The holy spirit wasn’t given until after Jesus was glorified and had fulfilled the other parts of establishing the marriage covenant (John 7:39). Only then did He and His father give “the gift of the holy spirit” (Acts 2:38). Each time God gives the holy spirit to a new believer, He’s marking us as belonging to the Bridegroom and pledging that He will come back and fulfill all His promises. Read more

Becoming One Flesh With Jesus Christ

Today’s post is something of a continuation to last week’s post, The Bridegroom’s Pledge. As Jesus Christ’s bride, the church is supposed to be getting ready for a marriage that will take place when He returns. If this were a human wedding, preparations for it would include things like picking a date and venue, mailing out invitations, and hiring a caterer. But none of those things are any use in preparing for a wedding to Jesus. He needs us to focus on something different, something that will strengthen a relationship He intends to last into eternity.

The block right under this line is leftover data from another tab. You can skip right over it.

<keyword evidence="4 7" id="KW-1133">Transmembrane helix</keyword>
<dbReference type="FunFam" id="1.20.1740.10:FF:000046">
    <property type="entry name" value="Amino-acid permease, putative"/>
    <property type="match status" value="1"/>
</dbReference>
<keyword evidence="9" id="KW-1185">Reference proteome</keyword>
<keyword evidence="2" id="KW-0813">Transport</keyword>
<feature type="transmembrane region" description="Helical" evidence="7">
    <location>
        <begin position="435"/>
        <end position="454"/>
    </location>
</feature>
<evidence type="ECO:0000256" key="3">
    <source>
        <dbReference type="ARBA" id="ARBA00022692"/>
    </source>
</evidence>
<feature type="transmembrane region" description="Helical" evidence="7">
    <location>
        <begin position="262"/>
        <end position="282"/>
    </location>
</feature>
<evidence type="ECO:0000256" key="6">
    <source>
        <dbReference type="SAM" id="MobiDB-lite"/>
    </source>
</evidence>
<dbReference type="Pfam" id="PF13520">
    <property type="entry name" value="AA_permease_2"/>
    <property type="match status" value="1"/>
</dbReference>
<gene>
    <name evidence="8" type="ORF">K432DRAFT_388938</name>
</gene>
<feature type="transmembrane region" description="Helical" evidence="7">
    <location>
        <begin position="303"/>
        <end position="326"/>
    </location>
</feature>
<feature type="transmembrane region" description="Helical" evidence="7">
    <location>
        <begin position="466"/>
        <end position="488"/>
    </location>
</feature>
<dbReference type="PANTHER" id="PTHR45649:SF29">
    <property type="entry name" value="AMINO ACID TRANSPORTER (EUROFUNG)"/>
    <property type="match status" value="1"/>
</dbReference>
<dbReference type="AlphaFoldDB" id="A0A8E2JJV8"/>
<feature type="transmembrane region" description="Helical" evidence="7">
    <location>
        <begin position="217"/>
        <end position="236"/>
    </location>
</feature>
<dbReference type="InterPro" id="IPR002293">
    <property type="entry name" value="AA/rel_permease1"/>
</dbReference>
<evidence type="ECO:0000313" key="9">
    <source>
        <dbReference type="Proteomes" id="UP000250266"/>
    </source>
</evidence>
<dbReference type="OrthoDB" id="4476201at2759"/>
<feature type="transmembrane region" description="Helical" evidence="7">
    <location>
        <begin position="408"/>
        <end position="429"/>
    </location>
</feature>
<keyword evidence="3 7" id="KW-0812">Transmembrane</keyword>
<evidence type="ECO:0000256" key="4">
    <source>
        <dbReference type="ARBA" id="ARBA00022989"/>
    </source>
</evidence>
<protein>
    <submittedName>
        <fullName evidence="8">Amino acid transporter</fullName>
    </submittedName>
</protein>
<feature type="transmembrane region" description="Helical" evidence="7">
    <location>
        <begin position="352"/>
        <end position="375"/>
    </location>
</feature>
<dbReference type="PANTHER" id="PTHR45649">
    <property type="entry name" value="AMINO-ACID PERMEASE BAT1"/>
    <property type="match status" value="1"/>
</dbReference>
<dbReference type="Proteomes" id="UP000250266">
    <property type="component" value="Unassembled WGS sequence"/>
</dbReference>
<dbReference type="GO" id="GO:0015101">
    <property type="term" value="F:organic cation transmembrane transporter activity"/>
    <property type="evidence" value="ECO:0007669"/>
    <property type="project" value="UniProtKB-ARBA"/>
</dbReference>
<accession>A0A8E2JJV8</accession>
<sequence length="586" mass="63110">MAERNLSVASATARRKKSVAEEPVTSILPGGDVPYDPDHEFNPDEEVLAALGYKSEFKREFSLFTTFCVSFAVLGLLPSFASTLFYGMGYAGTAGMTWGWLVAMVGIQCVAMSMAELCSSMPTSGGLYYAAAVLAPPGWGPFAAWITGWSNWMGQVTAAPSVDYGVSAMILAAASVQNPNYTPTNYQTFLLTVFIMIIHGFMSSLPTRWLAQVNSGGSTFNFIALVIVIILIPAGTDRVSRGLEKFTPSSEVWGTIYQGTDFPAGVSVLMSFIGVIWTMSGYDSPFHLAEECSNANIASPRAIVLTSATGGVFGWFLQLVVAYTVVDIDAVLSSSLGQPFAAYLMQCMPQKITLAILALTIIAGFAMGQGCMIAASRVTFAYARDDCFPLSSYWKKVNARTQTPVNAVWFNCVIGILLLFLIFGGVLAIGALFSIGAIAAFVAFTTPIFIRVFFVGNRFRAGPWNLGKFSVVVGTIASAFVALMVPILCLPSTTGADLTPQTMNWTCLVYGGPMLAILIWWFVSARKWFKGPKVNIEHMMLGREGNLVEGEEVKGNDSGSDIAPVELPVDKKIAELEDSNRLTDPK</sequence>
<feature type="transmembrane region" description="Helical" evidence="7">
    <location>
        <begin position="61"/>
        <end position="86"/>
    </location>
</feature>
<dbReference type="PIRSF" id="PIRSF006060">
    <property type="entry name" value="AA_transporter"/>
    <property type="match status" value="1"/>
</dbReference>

Diversity In Oneness

He who loves his own wife loves himself. For no man ever hated his own flesh; but nourishes and cherishes it, even as the Lord also does the church; because we are members of his body, of his flesh and bones. “For this cause a man will leave his father and mother, and will be joined to his wife. The two will become one flesh.” This mystery is great, but I speak concerning Christ and of the church. (Eph. 5:28-32, WEB)

In these verses, Paul quotes Genesis 2:24 about the husband and wife becoming one flesh. The Hebrew word for “one” is echad (H259). It’s the same word use in the Shema: “Hear, Israel: Yahweh is our God. Yahweh is one” (Deut. 6:4, WEB).

While echad can mean the number one, in these verses “It stresses unity while recognizing diversity within that oneness” (TWOT entry 61). A husband and wife don’t literally merge into a single being. And God (Elohim) consists of two Beings. But they can be called one because they’re united. That’s the sort of relationship we’re supposed to be developing with Christ. Read more

The Bridegroom’s Pledge

If you’ve been reading this blog for a while, you probably know my favorite way of looking at the Lord’s relationship with His people is as a love story. This seems to be one of God’s favorite analogies as well, since He weaves betrothal and marriage imagery throughout His word.